We’ve all done it…driven somewhere or completed a mundane task without any recollection. We need to be in auto-pilot mode sometimes, yet too much of it can be damaging for our mindset.
If you’re a fan of the blog, or pretty much any of my videos, you’ll probably know that I love how the brain – our 3lb weirdo – does so many amazing things to keep us alive (it’s done a pretty good job so far!), but then all the while also creating so much opportunity to trip us up.
When we’re thinking and acting in our auto-pilot mode, we’re using our unconscious decision-making system to take care of the routine tasks. This can be good, because it prevents us from overloading. So, sometimes auto-pilot mode serves us well and it’s certainly not something that we want to completely override.
The trouble is that with the challenges of modern life, rather than protecting us, our auto-pilot mode risks disengaging us from developing, living, learning and growing.
You could argue that the pandemic has forced us to quickly switch off our auto-pilot mode. We spent years finely crafting our routines, thinking patterns and interactions before they were swiftly blown out of the water.
Now, we have a new, emerging challenge. We’ve created a different kind of auto-pilot mode, still with the intention of keeping us safe, alive and preventing overload. As I wrote in a recent blog about getting back to ‘normal’, it’s making many of us feel anxious about yet another change to our routine.
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5 signs you might be living in auto-pilot mode
All of this limits success and our personal and professional results.
If we’ve learned anything recently, it’s that change has a habit of blindsiding us unexpectedly, and that isn’t about to stop anytime soon. After all, we’ve faced massive change and trauma before, both individually and collectively, and we will again.
Why bother switching off our auto-pilot mode?
The benefits of more regularly switching to manual can be huge, because it allows us to:
- Tune into our physiology and the little signals that the brain sends to our body, that our auto-pilot mode so often suppresses.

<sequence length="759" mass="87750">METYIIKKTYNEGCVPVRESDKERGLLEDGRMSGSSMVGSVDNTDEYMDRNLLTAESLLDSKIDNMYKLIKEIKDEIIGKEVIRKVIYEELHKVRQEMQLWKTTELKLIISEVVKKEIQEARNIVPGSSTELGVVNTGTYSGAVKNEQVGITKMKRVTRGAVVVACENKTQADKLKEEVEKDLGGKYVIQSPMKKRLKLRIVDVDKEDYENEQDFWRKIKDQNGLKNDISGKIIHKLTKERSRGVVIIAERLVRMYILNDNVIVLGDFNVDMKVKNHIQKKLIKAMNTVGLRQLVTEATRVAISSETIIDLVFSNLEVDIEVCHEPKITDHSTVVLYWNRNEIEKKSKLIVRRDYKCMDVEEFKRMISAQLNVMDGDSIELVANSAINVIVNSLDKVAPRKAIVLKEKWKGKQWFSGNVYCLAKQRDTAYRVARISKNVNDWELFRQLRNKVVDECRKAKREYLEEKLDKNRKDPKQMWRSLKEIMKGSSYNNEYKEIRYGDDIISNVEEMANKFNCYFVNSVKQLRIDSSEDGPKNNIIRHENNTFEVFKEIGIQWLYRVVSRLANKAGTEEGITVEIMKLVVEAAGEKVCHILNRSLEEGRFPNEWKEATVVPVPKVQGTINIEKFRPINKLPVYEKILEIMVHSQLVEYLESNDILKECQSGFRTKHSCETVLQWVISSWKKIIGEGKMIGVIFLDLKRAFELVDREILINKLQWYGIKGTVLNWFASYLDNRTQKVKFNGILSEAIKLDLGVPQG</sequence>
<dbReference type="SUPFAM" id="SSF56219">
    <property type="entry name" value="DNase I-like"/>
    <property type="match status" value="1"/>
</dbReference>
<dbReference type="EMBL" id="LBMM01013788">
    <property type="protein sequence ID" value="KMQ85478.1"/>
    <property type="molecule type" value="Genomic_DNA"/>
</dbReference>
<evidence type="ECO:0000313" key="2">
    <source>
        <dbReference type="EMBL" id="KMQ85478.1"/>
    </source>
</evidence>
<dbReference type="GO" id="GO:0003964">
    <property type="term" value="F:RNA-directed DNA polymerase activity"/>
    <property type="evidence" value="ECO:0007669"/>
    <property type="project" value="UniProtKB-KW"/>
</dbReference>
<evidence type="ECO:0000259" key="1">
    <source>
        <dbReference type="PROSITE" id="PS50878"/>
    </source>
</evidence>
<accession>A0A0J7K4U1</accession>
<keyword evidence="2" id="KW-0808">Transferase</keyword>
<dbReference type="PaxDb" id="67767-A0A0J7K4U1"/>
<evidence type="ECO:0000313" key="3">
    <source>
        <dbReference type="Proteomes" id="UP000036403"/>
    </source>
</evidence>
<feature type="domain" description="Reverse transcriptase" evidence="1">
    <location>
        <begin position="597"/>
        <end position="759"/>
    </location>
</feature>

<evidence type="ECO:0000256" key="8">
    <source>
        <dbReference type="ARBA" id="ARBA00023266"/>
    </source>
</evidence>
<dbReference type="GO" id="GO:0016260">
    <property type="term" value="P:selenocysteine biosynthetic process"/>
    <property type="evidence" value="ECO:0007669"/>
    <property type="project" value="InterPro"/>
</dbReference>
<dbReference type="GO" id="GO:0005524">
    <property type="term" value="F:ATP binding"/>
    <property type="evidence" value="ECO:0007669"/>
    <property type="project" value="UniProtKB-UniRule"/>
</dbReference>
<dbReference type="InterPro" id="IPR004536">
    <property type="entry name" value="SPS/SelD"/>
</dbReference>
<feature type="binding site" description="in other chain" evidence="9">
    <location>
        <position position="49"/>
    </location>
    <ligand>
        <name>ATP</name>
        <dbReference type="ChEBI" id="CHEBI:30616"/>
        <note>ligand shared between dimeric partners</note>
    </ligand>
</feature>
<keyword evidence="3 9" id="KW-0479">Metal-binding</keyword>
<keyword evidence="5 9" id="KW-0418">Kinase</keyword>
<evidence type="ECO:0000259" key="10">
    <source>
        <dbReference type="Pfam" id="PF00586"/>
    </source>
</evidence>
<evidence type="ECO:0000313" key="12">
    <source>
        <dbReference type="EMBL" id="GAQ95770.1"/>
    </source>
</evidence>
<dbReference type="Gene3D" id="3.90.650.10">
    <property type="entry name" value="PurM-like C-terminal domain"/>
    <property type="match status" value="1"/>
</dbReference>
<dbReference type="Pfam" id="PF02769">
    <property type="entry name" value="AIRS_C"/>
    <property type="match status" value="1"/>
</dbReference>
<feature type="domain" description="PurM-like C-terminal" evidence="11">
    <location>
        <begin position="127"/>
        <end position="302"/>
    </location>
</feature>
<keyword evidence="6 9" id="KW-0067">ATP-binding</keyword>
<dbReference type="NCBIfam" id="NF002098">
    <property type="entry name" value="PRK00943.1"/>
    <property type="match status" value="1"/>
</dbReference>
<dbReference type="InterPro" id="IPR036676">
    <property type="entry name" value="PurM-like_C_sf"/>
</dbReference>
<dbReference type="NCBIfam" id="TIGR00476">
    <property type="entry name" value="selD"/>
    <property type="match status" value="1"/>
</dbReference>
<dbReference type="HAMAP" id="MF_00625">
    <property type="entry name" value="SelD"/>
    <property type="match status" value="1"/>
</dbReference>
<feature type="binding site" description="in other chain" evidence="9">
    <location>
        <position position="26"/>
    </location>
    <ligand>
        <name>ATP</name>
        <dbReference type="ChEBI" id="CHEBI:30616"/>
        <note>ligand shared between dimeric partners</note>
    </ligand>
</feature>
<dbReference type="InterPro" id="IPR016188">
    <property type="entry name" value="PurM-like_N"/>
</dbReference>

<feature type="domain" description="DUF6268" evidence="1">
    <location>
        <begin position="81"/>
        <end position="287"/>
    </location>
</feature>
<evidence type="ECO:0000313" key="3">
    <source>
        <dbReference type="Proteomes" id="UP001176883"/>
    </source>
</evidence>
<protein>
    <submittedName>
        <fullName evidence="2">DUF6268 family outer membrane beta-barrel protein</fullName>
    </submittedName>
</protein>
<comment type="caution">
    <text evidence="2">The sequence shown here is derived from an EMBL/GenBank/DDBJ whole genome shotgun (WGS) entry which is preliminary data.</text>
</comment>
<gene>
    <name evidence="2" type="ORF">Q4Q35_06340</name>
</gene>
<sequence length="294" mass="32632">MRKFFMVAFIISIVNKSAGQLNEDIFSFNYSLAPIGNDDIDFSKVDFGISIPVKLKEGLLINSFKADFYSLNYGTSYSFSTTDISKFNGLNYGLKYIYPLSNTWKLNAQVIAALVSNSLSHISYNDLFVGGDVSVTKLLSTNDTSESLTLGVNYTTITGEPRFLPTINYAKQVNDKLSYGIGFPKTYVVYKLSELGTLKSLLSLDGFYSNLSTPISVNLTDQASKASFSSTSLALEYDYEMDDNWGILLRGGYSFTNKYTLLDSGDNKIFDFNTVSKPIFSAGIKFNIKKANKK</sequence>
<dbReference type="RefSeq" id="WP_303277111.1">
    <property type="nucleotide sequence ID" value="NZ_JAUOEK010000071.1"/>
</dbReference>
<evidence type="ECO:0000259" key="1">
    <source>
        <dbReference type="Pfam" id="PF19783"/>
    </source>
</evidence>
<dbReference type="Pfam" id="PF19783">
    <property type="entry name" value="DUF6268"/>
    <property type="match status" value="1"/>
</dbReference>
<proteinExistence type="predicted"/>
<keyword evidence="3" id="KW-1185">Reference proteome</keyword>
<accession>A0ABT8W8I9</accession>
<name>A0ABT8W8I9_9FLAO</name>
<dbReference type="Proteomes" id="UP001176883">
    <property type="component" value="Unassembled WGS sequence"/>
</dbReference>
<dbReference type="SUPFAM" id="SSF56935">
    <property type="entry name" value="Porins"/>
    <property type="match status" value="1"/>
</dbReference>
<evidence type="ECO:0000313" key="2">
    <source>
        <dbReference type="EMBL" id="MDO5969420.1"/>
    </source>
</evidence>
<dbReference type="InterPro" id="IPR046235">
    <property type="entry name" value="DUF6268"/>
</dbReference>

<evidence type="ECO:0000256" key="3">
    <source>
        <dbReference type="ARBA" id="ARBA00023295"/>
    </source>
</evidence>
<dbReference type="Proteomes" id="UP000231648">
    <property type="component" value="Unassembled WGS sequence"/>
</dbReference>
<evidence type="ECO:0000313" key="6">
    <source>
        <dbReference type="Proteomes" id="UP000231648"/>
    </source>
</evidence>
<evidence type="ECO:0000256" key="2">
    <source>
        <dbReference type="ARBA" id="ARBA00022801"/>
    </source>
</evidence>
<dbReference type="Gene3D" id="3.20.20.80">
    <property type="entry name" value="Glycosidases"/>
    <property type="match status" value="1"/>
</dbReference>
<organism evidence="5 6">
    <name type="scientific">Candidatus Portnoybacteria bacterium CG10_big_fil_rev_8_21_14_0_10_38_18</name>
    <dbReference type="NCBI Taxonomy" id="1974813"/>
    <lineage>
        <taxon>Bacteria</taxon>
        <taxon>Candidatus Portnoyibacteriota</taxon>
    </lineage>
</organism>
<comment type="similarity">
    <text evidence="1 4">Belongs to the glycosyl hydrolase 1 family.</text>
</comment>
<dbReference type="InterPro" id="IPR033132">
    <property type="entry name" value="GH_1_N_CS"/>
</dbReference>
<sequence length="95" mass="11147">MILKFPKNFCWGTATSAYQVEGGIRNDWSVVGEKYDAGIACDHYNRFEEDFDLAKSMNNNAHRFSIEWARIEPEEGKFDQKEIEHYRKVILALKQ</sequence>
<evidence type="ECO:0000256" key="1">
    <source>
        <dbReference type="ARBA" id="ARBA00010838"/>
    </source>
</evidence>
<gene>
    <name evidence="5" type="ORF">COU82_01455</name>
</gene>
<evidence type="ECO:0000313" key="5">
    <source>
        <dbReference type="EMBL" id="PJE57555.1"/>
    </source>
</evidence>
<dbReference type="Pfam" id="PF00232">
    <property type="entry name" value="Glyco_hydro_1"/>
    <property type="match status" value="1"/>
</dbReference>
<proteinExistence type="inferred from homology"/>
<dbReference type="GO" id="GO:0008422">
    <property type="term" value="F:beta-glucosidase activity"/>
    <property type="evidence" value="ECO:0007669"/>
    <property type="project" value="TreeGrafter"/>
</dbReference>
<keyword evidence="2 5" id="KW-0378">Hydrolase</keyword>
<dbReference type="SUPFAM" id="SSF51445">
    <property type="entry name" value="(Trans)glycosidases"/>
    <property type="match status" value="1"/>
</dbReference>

- More easily tell the difference between real and imagined threat and danger. We rarely notice this in auto-pilot mode because even the imagined feels extremely real.
- Stop wasting time and energy on what we can’t influence, and instead focus on controlling the controllables.
- Build stronger relationships with an approach that is open, honest and filled with positive intent.
How do we switch off auto-pilot mode?
The $64,000 question! I’m lucky enough to coach so many people to help them turn off their auto-pilot mode, and with this experience, I know that what works for one person may not work for the next. That said, here are a few top tips to help you get started.
1. Get good at stretching your comfort zone
It’s called ‘comfort zone’ for a reason. It feels…comfy! It feels warm, safe and so often, boring. It feels boring because when we’re in auto-pilot mode, we’re not challenging ourselves. When we feel discomfort, it can be a sign of learning and evolution. Learning is what happens when we start to stretch ourselves by going beyond our comfort zone, so look for new experiences and remember, bend don’t break!
2. Decide to decide
Our oh-so-lazy brain will often jump to the easiest solution or conclusion, not necessarily the ‘best’ one. We all have cognitive biases so it’s a good idea to get into the habit of questioning the first solution that springs to mind. If you find your negative thinking begin to spiral, deciding to decide could be as simple as consciously directing your energy towards a more positive, constructive or rational outlook.